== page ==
If you are not in sales, you can publish and share content as described above as well. This can raise your level of visibility as a professional, demonstrate your expertise in your field and lead to opportunities within your organization as well as externally.

As your career progresses you should update your profile to reflect new accomplishments, positions, publications, certifications and other important additions to the value you offer to your clients and your industry.


In terms of connection strategy, there is no one size that fits all. An individual in marketing or public relations will be interested in reaching a broad audience within their industry or target market. Therefore a large LinkedIn network can serve them well.

A sales professional may choose to have a smaller network of contacts which includes their personal network plus clients, prospects, strategic alliance partners and other selected types of connections.

Managing Your Network

A downside of having a large LinkedIn network is that it becomes harder to manage as it grows. You can organize your connections by Tags. This is a manual process and therefore time consuming, but it is well worth the effort. If you have someone you can delegate this to, so much the better.

Regardless of the size of your network you probably have a small group of people with whom you have a close, trusting professional relationship. Though these are individuals you regularly communicate with in person, by phone or text, also make sure you are connected with them on LinkedIn.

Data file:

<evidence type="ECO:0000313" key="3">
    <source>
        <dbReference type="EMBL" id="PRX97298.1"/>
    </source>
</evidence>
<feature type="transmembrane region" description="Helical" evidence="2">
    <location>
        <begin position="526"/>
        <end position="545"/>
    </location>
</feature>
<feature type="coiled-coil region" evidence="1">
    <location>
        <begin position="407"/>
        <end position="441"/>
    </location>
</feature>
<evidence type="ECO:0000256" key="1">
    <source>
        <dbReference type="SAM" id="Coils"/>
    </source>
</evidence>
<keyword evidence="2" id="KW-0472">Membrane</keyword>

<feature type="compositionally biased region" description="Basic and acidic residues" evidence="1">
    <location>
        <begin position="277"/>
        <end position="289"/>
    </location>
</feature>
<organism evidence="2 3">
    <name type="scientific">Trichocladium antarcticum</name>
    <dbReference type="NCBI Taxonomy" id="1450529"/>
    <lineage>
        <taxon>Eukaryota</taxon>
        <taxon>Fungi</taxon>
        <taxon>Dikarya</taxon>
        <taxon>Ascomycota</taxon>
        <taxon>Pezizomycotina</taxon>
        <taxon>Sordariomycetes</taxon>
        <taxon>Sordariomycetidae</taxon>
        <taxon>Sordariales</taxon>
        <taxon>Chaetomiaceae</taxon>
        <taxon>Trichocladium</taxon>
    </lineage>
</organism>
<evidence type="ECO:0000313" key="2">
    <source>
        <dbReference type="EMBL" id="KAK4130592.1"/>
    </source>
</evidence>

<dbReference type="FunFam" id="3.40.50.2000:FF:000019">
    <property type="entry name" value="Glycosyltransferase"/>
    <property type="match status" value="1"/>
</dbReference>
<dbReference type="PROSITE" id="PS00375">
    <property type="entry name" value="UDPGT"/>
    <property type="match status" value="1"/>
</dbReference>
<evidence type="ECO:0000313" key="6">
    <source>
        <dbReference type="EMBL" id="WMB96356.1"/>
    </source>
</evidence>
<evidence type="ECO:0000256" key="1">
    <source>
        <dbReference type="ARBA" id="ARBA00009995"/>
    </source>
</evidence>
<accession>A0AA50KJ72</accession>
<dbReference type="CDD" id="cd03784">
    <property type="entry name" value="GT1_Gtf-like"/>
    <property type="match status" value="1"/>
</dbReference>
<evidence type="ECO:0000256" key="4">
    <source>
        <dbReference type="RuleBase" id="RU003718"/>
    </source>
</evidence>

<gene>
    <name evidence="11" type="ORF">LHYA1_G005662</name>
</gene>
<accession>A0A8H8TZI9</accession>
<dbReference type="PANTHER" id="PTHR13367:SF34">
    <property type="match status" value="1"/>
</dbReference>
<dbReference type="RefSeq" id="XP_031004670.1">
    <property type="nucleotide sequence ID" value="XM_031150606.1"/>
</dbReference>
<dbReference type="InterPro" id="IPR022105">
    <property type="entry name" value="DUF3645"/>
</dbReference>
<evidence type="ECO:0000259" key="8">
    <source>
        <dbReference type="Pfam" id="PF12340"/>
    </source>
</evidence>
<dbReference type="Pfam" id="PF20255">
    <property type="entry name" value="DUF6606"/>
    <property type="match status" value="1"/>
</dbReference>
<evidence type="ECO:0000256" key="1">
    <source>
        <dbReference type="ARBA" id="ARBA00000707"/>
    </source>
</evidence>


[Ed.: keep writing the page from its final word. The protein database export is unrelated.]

A business owner may want to include employees, Board members, customers, suppliers, investors, professional services providers, and media contacts in their LinkedIn network.

A job seeker may expand the number of recruiters they are connected with. They should also make a concerted effort to find past classmates and colleagues who are employed by organizations of interest to them and ensure they have their friends and family in their network. Since most jobs are found through networking, it is important to be connected with those who are most willing to help you find your next position.

A professional in a specialized field such as research can connect with their peers, professionals in related fields, and media contacts in their industry. They will find LinkedIn Groups to be a valuable source of information, answers to questions and new connections.

As you move to new opportunities you should adjust your LinkedIn connection strategy accordingly. The types of people that will be most valuable to you will change along with changes in your business or career. It is a good idea to review your approach to LinkedIn each time your business objectives change or at least once a year.

How do you approach keeping your LinkedIn profile current and fresh? Please let us know.